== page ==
PNNL researchers and professional staff led discussions ranging from biothreats and climate change to science careers at the 2020 annual meeting of the American Association for the Advancement of Science, held this year in Seattle.
A new book by PNNL biochemist Erick Merkley details forensic proteomics, a technique that directly analyzes proteins in unknown samples, in pursuit of making proteomics a widespread forensic method when DNA is missing or ambiguous.
PNNL and Argonne researchers developed and tested a chemical process that successfully captures radioactive byproducts from used nuclear fuel so they could be sent to advanced reactors for destruction while also producing electrical power.
When two powerful earthquakes rocked southern California earlier this month, officials’ attention focused, understandably, on safety. How many people were injured? Were buildings up to code? How good are we at predicting earthquakes?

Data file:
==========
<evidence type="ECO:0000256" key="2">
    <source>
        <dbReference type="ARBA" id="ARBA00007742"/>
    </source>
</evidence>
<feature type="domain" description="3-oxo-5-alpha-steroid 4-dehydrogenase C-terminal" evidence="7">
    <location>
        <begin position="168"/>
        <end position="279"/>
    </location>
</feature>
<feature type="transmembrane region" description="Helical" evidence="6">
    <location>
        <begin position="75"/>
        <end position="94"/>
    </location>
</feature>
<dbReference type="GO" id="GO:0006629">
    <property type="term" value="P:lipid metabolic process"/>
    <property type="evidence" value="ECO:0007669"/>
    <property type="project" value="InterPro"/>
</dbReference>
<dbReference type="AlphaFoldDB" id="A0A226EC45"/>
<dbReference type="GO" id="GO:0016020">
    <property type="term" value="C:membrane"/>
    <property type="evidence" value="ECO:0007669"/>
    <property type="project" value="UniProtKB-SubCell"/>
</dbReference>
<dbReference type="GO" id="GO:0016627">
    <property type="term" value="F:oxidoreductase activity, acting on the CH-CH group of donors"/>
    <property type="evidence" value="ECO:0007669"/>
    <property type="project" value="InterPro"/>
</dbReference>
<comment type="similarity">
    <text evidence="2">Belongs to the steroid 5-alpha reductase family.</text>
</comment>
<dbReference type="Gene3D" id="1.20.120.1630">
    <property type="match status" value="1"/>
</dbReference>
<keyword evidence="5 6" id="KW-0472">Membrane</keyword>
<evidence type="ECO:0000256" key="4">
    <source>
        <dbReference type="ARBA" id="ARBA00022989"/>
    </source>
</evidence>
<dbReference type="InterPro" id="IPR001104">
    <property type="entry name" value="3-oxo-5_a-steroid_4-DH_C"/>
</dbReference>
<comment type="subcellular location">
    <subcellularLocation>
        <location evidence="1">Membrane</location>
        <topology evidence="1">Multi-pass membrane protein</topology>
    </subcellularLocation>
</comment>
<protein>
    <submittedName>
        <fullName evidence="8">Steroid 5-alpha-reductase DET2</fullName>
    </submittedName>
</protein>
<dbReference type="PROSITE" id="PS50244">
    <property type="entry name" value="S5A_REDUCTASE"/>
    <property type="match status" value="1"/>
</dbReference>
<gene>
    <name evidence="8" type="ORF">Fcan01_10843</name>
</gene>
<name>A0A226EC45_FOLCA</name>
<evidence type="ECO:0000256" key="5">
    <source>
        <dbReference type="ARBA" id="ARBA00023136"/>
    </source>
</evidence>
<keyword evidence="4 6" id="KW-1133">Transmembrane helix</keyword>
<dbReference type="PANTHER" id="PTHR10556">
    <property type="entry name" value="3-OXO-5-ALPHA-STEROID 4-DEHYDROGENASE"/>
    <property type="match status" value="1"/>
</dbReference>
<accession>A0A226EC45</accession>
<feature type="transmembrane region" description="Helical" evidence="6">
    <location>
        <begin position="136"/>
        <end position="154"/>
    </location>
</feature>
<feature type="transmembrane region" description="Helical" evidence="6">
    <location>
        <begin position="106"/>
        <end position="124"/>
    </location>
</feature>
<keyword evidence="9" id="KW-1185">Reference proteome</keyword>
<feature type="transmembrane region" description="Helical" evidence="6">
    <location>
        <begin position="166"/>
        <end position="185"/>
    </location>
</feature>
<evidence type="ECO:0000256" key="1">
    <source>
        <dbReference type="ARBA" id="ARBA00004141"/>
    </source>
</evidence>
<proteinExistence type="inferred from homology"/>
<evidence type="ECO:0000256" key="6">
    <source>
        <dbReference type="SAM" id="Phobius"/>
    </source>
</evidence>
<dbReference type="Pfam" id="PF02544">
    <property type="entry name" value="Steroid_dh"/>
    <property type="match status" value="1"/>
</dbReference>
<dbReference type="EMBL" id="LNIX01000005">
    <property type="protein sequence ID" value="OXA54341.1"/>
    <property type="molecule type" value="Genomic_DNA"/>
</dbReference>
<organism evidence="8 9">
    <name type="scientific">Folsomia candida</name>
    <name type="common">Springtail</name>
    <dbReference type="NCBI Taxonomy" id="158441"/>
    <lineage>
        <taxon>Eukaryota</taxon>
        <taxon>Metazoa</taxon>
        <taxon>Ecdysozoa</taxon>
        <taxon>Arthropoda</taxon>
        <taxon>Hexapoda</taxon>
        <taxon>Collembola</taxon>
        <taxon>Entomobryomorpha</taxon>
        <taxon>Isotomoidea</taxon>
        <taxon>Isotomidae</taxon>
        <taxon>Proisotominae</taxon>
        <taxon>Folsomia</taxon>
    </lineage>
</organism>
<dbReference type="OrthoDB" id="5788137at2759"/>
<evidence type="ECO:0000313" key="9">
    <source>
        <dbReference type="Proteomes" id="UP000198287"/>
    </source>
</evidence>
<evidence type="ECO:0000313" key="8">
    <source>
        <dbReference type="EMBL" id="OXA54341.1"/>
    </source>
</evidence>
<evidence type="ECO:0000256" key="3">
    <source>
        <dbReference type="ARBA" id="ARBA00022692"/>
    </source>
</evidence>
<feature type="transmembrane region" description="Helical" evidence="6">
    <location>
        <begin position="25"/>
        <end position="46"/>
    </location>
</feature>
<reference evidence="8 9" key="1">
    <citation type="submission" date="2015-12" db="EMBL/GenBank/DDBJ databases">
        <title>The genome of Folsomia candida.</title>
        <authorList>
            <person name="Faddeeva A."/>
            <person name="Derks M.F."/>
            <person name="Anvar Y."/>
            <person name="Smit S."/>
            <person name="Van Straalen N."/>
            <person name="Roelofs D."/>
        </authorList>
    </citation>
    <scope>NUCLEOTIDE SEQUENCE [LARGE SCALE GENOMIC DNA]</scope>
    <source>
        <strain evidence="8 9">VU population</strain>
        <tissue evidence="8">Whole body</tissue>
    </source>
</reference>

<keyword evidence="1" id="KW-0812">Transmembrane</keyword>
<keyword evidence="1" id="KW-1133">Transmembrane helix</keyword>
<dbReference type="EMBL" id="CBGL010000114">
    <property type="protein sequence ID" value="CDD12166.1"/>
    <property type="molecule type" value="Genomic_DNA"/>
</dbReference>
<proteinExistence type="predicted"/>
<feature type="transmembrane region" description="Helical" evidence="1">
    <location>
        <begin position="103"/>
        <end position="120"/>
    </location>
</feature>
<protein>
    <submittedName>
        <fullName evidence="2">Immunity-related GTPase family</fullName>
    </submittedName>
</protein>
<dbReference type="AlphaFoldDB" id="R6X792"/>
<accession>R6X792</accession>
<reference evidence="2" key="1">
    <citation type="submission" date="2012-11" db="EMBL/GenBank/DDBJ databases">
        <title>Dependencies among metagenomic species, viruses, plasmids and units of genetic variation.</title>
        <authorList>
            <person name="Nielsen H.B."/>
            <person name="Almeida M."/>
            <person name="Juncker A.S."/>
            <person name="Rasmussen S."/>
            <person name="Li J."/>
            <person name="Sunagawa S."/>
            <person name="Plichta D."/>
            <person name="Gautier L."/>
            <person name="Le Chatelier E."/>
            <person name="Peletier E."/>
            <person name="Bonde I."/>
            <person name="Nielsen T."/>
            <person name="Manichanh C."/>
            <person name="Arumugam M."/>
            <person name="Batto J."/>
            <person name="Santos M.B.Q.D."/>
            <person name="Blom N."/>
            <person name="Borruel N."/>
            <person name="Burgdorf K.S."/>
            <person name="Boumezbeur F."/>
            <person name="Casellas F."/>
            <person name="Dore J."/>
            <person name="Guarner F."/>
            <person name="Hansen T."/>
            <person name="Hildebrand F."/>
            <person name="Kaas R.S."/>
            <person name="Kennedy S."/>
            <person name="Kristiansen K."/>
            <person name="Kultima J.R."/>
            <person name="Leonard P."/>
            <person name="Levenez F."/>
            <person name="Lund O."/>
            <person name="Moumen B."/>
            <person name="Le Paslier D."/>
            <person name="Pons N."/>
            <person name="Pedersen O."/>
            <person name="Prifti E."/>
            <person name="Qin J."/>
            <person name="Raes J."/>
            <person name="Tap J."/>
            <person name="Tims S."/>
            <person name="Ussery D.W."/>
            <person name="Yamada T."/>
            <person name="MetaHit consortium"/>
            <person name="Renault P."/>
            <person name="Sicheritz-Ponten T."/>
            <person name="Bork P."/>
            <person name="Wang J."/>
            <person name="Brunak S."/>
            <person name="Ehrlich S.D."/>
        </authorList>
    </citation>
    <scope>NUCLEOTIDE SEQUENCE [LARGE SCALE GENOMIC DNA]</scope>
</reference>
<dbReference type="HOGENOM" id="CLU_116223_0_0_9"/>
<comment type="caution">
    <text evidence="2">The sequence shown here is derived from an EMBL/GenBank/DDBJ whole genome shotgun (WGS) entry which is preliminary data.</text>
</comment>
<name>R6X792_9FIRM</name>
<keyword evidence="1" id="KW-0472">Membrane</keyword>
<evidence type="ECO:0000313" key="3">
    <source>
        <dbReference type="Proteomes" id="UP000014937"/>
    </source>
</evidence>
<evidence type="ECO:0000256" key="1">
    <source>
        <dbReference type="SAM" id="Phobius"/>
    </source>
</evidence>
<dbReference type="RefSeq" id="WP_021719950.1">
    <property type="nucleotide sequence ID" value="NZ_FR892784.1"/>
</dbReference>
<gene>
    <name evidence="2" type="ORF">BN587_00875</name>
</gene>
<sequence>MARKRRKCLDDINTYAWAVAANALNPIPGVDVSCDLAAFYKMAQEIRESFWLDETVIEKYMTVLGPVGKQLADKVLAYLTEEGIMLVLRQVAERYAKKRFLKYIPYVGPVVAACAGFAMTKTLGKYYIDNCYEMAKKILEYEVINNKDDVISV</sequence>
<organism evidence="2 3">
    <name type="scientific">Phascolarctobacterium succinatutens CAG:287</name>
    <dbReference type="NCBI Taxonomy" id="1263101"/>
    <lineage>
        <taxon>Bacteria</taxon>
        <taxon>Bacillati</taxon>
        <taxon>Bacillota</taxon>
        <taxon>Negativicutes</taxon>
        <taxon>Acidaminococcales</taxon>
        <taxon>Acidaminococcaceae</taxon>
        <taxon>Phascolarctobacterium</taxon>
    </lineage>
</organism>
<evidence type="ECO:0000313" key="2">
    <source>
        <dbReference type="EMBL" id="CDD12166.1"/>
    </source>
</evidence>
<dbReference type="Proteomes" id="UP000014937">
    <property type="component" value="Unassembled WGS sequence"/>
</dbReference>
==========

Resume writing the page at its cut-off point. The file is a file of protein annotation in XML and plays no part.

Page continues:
It’s hot in there! PNNL researchers take a close, but nonradioactive, look at metal particle formation in a nuclear fuel surrogate material. What they found will help fill knowledge gaps and could lead to better nuclear fuel designs.
Researchers used novel methods to safely create and analyze plutonium samples. The approaches could prove influential in future studies of the radioactive material, benefitting research in legacy, national security and nuclear fuels.